Documentarian and filmmaker Mary Sue Connolly began a project nearly a year ago to honor and understand the passing of her nephew Paul Hartel, who had struggled with drug addiction and become an advocate for change.  

Connolly says she found herself struggling to understand why this had happened to her family and why, based on her impression, that West Virginia was being targeted by the opioid industry.

“I was looking for support through my own grieving process and I was also just trying to understand what was going on,” said Connolly.

Connolly found that people were afraid and intimidated to share their addiction stories with her and were hesitant to be filmed and be related to.  

After meeting a young woman named Breanne, Connolly had set her mind to make a film in the small rural town of Petersburg, West Virginia.  She visited the area and saw that this small community had been hit hard by drugs and addiction.

“I met this girl online at this group called Warriors for Hope that is a group of people that have lost loved ones and are working in the recovery community,” continued Connolly.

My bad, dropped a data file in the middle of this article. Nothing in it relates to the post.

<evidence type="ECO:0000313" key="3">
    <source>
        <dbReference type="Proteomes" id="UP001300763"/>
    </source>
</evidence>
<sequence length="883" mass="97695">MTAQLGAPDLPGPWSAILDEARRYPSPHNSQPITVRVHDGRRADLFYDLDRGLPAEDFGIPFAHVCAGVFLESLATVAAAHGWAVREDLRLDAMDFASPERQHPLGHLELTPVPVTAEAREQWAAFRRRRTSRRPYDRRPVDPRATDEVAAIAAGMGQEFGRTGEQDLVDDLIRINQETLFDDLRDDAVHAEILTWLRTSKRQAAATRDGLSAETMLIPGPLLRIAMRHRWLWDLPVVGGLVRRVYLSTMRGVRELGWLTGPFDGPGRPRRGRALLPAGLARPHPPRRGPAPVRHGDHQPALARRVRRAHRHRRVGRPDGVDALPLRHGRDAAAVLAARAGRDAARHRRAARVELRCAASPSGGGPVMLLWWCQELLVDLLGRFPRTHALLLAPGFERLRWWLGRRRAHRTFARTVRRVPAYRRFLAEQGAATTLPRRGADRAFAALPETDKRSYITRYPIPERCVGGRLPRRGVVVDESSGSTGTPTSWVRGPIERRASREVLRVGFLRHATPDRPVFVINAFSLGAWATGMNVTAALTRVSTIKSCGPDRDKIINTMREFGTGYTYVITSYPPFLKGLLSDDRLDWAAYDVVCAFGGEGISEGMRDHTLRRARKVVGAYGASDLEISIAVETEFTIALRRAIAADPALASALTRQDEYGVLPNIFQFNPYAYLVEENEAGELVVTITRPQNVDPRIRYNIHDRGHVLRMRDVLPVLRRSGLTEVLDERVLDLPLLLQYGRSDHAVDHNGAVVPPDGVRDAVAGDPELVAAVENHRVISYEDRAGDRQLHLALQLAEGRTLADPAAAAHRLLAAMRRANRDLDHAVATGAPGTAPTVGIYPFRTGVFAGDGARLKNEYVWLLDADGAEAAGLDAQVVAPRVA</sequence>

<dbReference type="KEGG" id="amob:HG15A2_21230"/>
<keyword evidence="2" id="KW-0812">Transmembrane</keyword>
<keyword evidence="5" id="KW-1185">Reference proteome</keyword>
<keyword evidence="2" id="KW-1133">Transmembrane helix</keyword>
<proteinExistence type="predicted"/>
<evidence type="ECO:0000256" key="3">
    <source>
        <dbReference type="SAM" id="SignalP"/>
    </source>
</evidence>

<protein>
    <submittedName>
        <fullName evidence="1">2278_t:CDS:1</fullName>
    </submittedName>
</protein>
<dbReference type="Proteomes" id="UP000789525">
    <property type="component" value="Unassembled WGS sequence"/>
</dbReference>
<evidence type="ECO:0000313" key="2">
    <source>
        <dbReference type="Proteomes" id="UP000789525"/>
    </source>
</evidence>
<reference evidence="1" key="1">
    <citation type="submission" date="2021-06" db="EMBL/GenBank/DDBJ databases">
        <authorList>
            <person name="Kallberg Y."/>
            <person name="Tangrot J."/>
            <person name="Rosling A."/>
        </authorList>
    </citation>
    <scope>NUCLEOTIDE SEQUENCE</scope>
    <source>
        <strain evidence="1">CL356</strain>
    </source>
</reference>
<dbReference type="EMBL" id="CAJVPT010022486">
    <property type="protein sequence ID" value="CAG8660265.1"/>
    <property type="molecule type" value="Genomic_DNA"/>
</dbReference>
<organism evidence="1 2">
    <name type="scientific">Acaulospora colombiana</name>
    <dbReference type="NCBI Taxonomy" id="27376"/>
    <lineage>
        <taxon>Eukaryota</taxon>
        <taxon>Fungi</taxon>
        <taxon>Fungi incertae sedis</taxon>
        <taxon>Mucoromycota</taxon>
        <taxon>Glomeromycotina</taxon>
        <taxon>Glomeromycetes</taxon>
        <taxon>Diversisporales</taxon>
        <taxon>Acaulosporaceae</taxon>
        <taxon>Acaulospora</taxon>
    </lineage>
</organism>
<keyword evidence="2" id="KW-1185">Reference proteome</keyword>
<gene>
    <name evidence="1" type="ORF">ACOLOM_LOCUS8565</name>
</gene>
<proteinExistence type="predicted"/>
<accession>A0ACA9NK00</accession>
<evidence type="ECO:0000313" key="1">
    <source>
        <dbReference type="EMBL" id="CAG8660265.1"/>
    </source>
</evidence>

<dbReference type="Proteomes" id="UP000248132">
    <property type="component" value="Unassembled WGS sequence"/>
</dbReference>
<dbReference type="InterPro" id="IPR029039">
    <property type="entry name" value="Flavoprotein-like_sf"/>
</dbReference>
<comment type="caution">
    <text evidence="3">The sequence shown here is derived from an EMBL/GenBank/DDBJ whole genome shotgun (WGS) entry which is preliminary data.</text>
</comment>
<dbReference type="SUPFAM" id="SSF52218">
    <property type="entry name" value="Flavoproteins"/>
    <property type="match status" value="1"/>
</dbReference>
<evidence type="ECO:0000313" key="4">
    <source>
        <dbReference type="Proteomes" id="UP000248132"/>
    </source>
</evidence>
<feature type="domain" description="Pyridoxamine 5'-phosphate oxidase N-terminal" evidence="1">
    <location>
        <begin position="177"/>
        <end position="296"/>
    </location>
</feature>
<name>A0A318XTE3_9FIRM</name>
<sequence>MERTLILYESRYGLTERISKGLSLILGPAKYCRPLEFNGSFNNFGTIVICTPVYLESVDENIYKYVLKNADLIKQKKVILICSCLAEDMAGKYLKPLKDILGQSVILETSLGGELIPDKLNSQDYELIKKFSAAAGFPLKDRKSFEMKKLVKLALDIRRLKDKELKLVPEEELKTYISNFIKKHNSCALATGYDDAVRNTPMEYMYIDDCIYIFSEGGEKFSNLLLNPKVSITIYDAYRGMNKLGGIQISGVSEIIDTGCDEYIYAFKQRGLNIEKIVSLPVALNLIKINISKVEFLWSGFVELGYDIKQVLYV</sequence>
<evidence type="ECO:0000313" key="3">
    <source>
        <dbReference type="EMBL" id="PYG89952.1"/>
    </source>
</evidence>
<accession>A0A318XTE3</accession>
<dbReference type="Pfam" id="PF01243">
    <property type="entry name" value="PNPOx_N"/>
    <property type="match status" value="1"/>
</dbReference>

“She was telling me about her story and I went to meet her and I just really impressed with and overwhelmed and bowled over by her story.  It was just so incredible but also her frankness and the way she was really ready to talk about it and wanting to make a difference.”

The documentary tells the story of a young woman who changed her life from being a drug dealer and criminal to an addiction survivor and recovery advocate.

Connolly said everyone she met had lost somebody or had somebody in their lives who was suffering from addiction.

Connolly was trying to understand what was happening to people all across the state while carrying on the memory of her nephew, who hoped to end the stigma of addiction.